Spanish Rivals Tackle Immigration

Spanish rivals tackle immigration

By Leslie Crawford in Madrid
Financial Times
Published: March 4 2008 02:00 | Last updated: March 4 2008 02:00

Spain's closely fought election campaign entered its final week with Jos Luis Rodrguez Zapatero, the Socialist prime minister, and Mariano Rajoy, his Popular party rival, squaring up yesterday for their second televised debate.

More than 13m Spaniards – 60 per cent of the viewing audience – watched the first round a week ago, in which neither candidate gained a significant advantage, according to snap polls after the debate.

Yesterday was the last day opinion polls could be published ahead of Sunday's election. The surveys conducted for Spain's national dailies gave the Socialist party a victory margin of between 2 and 4 per cent.

The findings indicate that the Socialists would remain the largest party in the Cortes, or lower house of parliament, albeit with fewer deputies than in 2004, when it won 164 seats and 42.6 per cent of the national vote.

No poll in this campaign has placed the Popular party in the lead.

In such a close contest, however, analysts said Mr Zapatero's Socialists looked vulnerable on the important issues of immigration and the economy. “Mr Zapatero has seen how other leftwing parties in Europe have lost elections over immigration, and he knows his government is equally vulnerable,” says one adviser to the prime minister, who asked not to be named.

The Popular party has used immigration to drive a “wedge” between the Socialist party and its traditional voters – blue-collar workers who have most to lose in an economic downturn.

Mr Rajoy has hardened his anti-immigrant rhetoric on the campaign trail. He told supporters in the Canary Islands – which struggle to accommodate thousands of African migrants who arrive in rickety fishing boats every year – that there was “no room for so many immigrants”.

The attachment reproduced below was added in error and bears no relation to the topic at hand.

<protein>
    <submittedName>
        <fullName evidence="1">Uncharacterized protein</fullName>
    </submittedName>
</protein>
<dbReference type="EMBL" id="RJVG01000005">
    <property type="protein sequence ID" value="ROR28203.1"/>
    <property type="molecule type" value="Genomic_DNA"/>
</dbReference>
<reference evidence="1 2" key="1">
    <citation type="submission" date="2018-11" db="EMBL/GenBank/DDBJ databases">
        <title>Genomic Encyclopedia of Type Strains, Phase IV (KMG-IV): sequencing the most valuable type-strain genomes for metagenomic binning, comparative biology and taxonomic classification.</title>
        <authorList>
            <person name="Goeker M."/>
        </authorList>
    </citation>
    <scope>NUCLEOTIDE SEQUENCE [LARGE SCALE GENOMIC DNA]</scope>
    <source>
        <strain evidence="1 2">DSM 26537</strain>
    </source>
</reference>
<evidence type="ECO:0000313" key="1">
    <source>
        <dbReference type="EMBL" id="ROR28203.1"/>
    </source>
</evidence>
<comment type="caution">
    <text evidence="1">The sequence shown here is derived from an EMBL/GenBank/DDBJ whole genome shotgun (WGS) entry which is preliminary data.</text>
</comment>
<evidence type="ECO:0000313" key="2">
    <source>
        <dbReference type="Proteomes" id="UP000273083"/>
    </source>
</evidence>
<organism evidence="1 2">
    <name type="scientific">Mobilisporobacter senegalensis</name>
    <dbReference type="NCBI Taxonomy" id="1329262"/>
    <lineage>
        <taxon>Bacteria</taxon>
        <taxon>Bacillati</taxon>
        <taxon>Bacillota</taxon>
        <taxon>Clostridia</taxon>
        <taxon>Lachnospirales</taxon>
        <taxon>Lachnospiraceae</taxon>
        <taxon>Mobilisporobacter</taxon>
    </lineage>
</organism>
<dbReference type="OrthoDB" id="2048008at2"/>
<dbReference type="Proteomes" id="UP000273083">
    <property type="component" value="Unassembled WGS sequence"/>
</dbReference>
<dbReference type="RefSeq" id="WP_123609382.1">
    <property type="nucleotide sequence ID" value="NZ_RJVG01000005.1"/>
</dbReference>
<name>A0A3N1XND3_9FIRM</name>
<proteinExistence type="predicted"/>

The Popular party leader has attacked the Socialist government's amnesty for 700,000 undocumented migrants in 2005, which, according to Mr Rajoy, only encouraged illegal immigration further.

“After the US, Spain is the country that has received the most immigrants in the world,” Mr Rajoy said in a television interview. “In 2006, we took in more immigrants than France, Germany, Italy and the UK combined. We have to put some order here.”

Spain's 4.5m immigrants account for 10 per cent of the population, according to the 2007 municipal census. The foreign-born population increased by 2m between 2000 and 2004, when the Popular party was in power, and by 1.5m during the first three years of the Zapatero government.

Mr Rajoy tells Spaniards they will have to compete with immigrants for jobs, school places and hospital beds if the economy enters a period of low growth. He wants immigrants to sign an “integration contract” obliging them to return home if they lost their jobs in Spain. Mr Rajoy also wants to ban the use of Muslim headscarves in schools – except in Ceuta and Melilla, Spain's enclave cities in north Africa, where more than a third of the population are Muslims.

Mr Zapatero's aides say he will not fall into the “Popular party trap” of discussing immigration in negative terms. “The Popular party links immigration to crime, to lax border controls, and to competition for scarce public services,” said another adviser to the prime minister. “The public debate we need in Spain is about integration, and how to accommodate so many new people and new needs.”

In his campaign speeches, Mr Zapatero insists that immigration has been good for Spain because the country would have suffered labour shortages in industries including construction and because social security contributions of working immigrants are paying for the pensions of 1m Spaniards today.

At the Socialist party headquarters in Madrid, officials said they expected the economy and immigration would loom large in last night's debate. However, they also believed more subjective qualities would be decisive in determining the outcome of the debate – and the election on Sunday.

“It all boils down to credibility,” one Socialist official said. “Who is the most trustworthy candidate to lead Spain over the next four years.”